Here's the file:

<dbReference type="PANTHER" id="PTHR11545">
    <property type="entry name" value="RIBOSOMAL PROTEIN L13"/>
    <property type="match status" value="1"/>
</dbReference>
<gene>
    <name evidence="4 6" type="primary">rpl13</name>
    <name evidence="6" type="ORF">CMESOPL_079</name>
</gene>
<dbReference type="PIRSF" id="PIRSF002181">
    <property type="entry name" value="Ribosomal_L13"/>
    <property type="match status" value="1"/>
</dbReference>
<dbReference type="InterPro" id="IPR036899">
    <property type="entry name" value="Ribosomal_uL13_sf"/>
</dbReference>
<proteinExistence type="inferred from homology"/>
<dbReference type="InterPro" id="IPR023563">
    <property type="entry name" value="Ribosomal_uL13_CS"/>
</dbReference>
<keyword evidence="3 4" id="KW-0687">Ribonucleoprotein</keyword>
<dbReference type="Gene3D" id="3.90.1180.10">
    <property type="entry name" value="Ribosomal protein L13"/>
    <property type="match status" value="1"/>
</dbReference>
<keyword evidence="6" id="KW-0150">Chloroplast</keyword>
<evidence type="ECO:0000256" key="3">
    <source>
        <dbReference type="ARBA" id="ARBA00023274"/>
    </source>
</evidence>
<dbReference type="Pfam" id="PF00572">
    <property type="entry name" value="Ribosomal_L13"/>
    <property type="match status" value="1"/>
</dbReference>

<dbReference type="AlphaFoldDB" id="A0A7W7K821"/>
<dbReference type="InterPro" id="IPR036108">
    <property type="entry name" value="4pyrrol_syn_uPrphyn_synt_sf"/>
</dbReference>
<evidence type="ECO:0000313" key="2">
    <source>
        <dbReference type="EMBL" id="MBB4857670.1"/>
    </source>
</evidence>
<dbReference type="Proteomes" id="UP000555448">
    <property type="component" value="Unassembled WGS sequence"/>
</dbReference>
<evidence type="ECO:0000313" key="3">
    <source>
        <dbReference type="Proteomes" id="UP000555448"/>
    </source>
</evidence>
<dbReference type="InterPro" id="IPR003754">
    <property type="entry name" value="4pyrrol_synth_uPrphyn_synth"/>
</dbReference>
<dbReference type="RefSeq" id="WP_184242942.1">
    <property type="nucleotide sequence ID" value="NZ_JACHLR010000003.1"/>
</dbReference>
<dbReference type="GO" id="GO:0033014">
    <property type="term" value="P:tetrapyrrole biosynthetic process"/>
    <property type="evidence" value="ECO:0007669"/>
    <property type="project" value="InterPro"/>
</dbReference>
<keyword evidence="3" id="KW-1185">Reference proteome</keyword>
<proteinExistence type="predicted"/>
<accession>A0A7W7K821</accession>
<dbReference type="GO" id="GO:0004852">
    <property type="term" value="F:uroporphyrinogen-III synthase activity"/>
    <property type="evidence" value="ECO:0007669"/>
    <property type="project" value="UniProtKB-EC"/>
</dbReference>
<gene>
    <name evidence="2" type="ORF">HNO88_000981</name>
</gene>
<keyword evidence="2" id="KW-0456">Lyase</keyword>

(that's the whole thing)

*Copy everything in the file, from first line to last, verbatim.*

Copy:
<dbReference type="PANTHER" id="PTHR11545">
    <property type="entry name" value="RIBOSOMAL PROTEIN L13"/>
    <property type="match status" value="1"/>
</dbReference>
<gene>
    <name evidence="4 6" type="primary">rpl13</name>
    <name evidence="6" type="ORF">CMESOPL_079</name>
</gene>
<dbReference type="PIRSF" id="PIRSF002181">
    <property type="entry name" value="Ribosomal_L13"/>
    <property type="match status" value="1"/>
</dbReference>
<dbReference type="InterPro" id="IPR036899">
    <property type="entry name" value="Ribosomal_uL13_sf"/>
</dbReference>
<proteinExistence type="inferred from homology"/>
<dbReference type="InterPro" id="IPR023563">
    <property type="entry name" value="Ribosomal_uL13_CS"/>
</dbReference>
<keyword evidence="3 4" id="KW-0687">Ribonucleoprotein</keyword>
<dbReference type="Gene3D" id="3.90.1180.10">
    <property type="entry name" value="Ribosomal protein L13"/>
    <property type="match status" value="1"/>
</dbReference>
<keyword evidence="6" id="KW-0150">Chloroplast</keyword>
<evidence type="ECO:0000256" key="3">
    <source>
        <dbReference type="ARBA" id="ARBA00023274"/>
    </source>
</evidence>
<dbReference type="Pfam" id="PF00572">
    <property type="entry name" value="Ribosomal_L13"/>
    <property type="match status" value="1"/>
</dbReference>

<dbReference type="AlphaFoldDB" id="A0A7W7K821"/>
<dbReference type="InterPro" id="IPR036108">
    <property type="entry name" value="4pyrrol_syn_uPrphyn_synt_sf"/>
</dbReference>
<evidence type="ECO:0000313" key="2">
    <source>
        <dbReference type="EMBL" id="MBB4857670.1"/>
    </source>
</evidence>
<dbReference type="Proteomes" id="UP000555448">
    <property type="component" value="Unassembled WGS sequence"/>
</dbReference>
<evidence type="ECO:0000313" key="3">
    <source>
        <dbReference type="Proteomes" id="UP000555448"/>
    </source>
</evidence>
<dbReference type="InterPro" id="IPR003754">
    <property type="entry name" value="4pyrrol_synth_uPrphyn_synth"/>
</dbReference>
<dbReference type="RefSeq" id="WP_184242942.1">
    <property type="nucleotide sequence ID" value="NZ_JACHLR010000003.1"/>
</dbReference>
<dbReference type="GO" id="GO:0033014">
    <property type="term" value="P:tetrapyrrole biosynthetic process"/>
    <property type="evidence" value="ECO:0007669"/>
    <property type="project" value="InterPro"/>
</dbReference>
<keyword evidence="3" id="KW-1185">Reference proteome</keyword>
<proteinExistence type="predicted"/>
<accession>A0A7W7K821</accession>
<dbReference type="GO" id="GO:0004852">
    <property type="term" value="F:uroporphyrinogen-III synthase activity"/>
    <property type="evidence" value="ECO:0007669"/>
    <property type="project" value="UniProtKB-EC"/>
</dbReference>
<gene>
    <name evidence="2" type="ORF">HNO88_000981</name>
</gene>
<keyword evidence="2" id="KW-0456">Lyase</keyword>